Take your asset criticality list to the operations department and ask them to look it over. Your list at this point is close to its final form, but it’s essential that operations agrees with your assessment.

There are two barriers to the success of this stage. The first is that operations won’t meet with you or keeps putting the meeting off. You can usually get around this by letting their department head know exactly why you want the meeting and stressing that you don’t need the whole department. Establishing asset criticality is just as much to their benefit as it is yours.

The second barrier is psychological. You know maintenance, you know your facility, and you know your assets. You also spent a long time developing and refining your asset criticality list. This can make it exceedingly difficult to give other people the last word.

Nevertheless, you must put your ego in check and listen to what the operations staff has to say. They know production just as well as you know maintenance. Be prepared to give them the final say on exactly which assets are most critical.

3. Prioritize Work Orders

At this stage, you start assigning priority numbers to work orders, using the same method you used to set up asset criticality. Again, the higher the priority, the higher the number.

Exercise your judgment and common sense when assigning work order priority. This is simple to say but harder to achieve in practice.

For example, it may seem like work on a high-priority asset that has already failed is more important than the equivalent work on an asset of equal priority that is still running. This will usually be the case, but it doesn’t apply in every situation.

You plan and schedule the necessary work on the failed asset, secure in the belief that the work is of higher priority. What happens if the other asset breaks down in the meantime? Now you’re looking at more lost production. It may have been better to perform the needed maintenance on the asset that was still running.

This is part of why assigning work order priority is simple in theory and challenging in practice. You will have to use everything you know about your assets and maintenance best practices to make sure that you’re assigning the correct number.

4. Create Your Index

You now have the tools you need to create your work priority index. Multiply the asset criticality by the work order priority. The result is the work priority index.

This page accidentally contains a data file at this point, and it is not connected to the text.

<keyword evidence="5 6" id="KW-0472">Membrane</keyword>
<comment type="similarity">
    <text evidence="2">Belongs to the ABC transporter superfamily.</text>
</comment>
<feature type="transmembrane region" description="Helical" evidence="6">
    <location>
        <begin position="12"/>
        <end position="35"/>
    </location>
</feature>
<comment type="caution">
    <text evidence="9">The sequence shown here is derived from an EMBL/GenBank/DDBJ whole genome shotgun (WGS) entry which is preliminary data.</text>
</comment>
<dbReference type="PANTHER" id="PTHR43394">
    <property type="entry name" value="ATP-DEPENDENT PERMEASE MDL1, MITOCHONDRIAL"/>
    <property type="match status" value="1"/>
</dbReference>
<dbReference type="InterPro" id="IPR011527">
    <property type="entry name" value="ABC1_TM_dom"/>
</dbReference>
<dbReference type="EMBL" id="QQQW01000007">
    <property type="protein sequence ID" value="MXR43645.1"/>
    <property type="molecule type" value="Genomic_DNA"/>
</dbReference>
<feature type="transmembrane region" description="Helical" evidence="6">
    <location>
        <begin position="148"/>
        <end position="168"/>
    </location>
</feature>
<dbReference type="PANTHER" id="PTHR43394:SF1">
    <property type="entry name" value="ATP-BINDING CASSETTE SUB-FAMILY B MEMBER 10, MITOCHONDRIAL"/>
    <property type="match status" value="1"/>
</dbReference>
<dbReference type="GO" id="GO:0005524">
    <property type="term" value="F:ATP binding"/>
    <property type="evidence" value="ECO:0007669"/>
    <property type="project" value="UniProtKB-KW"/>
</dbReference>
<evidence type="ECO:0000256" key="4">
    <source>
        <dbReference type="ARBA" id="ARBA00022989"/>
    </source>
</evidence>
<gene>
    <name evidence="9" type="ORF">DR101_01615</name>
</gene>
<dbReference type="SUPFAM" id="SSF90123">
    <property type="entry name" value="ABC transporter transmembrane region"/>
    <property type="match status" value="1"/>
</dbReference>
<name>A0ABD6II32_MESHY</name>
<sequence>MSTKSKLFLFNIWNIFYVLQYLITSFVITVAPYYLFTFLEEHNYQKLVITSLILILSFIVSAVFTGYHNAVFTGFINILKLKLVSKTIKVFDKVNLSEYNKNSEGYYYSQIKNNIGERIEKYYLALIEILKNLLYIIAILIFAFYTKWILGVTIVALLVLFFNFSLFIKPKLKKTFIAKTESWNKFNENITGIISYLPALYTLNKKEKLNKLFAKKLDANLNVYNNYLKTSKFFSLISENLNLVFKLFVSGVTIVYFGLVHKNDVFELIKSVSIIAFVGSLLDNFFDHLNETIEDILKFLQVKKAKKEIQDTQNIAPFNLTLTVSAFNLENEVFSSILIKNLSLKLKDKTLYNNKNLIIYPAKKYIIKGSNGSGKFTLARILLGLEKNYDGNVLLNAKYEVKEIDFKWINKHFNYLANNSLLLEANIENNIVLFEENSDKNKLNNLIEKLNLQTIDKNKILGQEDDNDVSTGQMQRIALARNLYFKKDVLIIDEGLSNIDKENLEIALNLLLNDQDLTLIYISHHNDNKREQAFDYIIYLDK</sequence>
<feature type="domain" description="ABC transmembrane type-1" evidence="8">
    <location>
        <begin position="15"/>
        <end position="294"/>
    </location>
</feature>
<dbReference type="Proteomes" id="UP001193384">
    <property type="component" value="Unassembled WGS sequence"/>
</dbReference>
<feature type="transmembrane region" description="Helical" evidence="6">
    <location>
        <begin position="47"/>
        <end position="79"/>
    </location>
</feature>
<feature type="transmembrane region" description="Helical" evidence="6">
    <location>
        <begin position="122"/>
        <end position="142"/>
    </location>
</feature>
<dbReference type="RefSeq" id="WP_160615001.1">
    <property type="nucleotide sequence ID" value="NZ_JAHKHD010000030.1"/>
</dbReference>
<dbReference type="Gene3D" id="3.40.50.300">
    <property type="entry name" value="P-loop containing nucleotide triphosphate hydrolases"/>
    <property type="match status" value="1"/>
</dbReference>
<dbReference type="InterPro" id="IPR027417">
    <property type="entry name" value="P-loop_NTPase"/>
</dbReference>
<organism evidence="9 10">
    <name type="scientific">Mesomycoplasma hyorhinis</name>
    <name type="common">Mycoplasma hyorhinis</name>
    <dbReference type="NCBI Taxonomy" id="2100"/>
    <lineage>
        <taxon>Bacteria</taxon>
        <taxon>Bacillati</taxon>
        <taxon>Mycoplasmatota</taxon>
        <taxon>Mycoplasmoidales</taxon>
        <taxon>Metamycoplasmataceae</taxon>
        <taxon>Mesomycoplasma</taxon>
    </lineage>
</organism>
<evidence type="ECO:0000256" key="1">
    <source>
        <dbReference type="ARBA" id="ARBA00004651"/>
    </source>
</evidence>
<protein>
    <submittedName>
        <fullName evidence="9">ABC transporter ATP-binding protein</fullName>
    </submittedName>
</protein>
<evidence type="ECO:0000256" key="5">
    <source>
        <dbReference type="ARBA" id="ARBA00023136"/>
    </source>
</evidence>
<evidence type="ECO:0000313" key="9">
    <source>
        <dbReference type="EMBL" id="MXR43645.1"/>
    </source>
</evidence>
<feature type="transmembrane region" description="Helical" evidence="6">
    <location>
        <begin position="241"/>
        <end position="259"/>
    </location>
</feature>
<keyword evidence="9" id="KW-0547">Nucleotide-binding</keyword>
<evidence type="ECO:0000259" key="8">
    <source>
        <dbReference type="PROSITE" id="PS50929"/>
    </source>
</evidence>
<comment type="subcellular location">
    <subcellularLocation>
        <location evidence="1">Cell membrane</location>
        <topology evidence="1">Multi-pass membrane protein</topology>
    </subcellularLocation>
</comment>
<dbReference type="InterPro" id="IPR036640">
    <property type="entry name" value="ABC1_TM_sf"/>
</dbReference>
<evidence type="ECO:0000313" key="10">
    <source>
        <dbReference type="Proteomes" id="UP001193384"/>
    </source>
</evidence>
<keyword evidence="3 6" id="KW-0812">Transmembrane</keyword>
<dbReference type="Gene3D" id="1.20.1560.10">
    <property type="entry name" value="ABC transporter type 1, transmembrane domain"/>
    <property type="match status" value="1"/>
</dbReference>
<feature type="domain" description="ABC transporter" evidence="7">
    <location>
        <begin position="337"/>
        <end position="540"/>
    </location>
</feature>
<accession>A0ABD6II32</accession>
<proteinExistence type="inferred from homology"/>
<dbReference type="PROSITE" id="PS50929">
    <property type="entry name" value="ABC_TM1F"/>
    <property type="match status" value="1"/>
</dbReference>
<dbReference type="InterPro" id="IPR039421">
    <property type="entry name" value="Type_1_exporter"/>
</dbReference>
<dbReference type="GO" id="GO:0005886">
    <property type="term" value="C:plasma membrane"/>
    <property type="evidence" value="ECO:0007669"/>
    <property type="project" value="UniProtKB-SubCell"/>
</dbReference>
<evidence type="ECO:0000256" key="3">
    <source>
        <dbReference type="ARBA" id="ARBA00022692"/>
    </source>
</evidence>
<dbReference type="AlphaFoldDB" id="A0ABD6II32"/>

Work Priority Index = (Asset Criticality) x (Work Order Priority)

For example, say you have a pump with an asset criticality of 50. It’s not the highest priority asset in your facility but it’s not inconsequential to continued production either.

A recent inspection shows two issues with the pump. First, the casing of the pump is close to failure and must be repaired or replaced. The pump will completely shut down if the casing fails. Second, an impeller in the pump has eroded and its discharge pressure has declined. It’s still working in the second case, but not at maximum efficiency.

You assign the casing a priority of 75 and the impeller a priority of 65. Multiplying by the pump’s asset criticality score of 50, we get a work priority index score of 3,750 in the first case and a score of 3,250 in the second. The casing must therefore take priority over the impeller.

These tools are extremely useful for prioritizing work. However, the value and power of knowing exactly how to deploy maintenance resources for maximum impact will end up improving many business processes that fall outside of maintenance.

This is the view espoused by Scott Gorsuch, Former Director of Reliability Strategies for Alcoa GPP:

Gorsuch writes: “The valuable insights gained from knowledge of criticality can extend beyond asset maintenance planning and execution and ripple throughout the organization. It has the potential to improve business decisions about maintenance strategies and risk management as well as inventory, procurement, maintenance budgeting, and continuous improvement.

“The cumulative effect brings greater stability and predictability to the equipment, systems, and operations. Ultimately, fully leveraged criticality filters can drive operational improvements that are reflected in overall business performance and profitability.”

Maintenance has a complex workflow that starts with identifying the work. That is only the start, though. You must make decisions at many points in the process to ensure tasks are carried out. After the need for the work is identified, it needs to be planned, scheduled, completed, executed, and analyzed.

Building a work priority index helps to take guesswork out of the decision-making process. Using the right software can help you at every stage, from identification to analysis. Get in touch with a member of the Prometheus Group team and let us show you how we build software that will help you manage the entire maintenance workflow.